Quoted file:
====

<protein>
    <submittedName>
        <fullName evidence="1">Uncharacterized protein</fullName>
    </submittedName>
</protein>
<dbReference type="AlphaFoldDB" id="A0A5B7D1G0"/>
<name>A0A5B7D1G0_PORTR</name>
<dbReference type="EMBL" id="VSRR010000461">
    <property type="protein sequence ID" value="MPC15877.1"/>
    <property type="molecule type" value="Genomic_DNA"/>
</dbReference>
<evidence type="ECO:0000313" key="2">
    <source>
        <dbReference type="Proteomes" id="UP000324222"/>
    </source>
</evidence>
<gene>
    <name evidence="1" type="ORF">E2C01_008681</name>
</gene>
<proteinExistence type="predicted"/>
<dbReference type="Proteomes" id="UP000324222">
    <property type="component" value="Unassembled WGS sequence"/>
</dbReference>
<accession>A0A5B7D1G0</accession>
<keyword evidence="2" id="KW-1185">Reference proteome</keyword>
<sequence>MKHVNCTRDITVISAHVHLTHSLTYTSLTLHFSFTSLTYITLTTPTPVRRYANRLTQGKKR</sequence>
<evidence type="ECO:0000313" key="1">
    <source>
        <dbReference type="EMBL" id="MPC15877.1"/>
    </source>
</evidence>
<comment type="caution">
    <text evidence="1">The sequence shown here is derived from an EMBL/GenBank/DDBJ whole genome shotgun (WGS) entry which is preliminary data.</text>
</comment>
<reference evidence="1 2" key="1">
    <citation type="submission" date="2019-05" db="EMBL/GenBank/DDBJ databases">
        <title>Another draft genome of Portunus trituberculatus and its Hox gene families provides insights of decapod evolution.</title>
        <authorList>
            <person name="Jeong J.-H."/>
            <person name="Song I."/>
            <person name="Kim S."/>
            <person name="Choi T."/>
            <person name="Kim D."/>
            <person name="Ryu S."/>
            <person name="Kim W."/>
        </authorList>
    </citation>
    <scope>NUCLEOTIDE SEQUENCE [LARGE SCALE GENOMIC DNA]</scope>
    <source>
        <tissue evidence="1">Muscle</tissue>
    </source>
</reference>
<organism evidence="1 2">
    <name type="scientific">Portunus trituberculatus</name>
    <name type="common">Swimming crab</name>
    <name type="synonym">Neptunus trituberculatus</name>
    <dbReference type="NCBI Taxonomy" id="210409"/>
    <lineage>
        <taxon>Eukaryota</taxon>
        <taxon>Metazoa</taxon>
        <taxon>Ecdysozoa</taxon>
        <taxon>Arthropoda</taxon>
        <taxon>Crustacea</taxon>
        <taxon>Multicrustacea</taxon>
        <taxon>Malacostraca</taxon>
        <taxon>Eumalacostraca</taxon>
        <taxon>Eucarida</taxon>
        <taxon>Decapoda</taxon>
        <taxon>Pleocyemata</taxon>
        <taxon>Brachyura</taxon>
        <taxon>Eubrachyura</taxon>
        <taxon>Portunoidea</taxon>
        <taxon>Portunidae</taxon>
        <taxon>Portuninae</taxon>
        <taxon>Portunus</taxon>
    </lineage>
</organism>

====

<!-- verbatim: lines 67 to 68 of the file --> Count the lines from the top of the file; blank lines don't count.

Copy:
        <taxon>Eucarida</taxon>
        <taxon>Decapoda</taxon>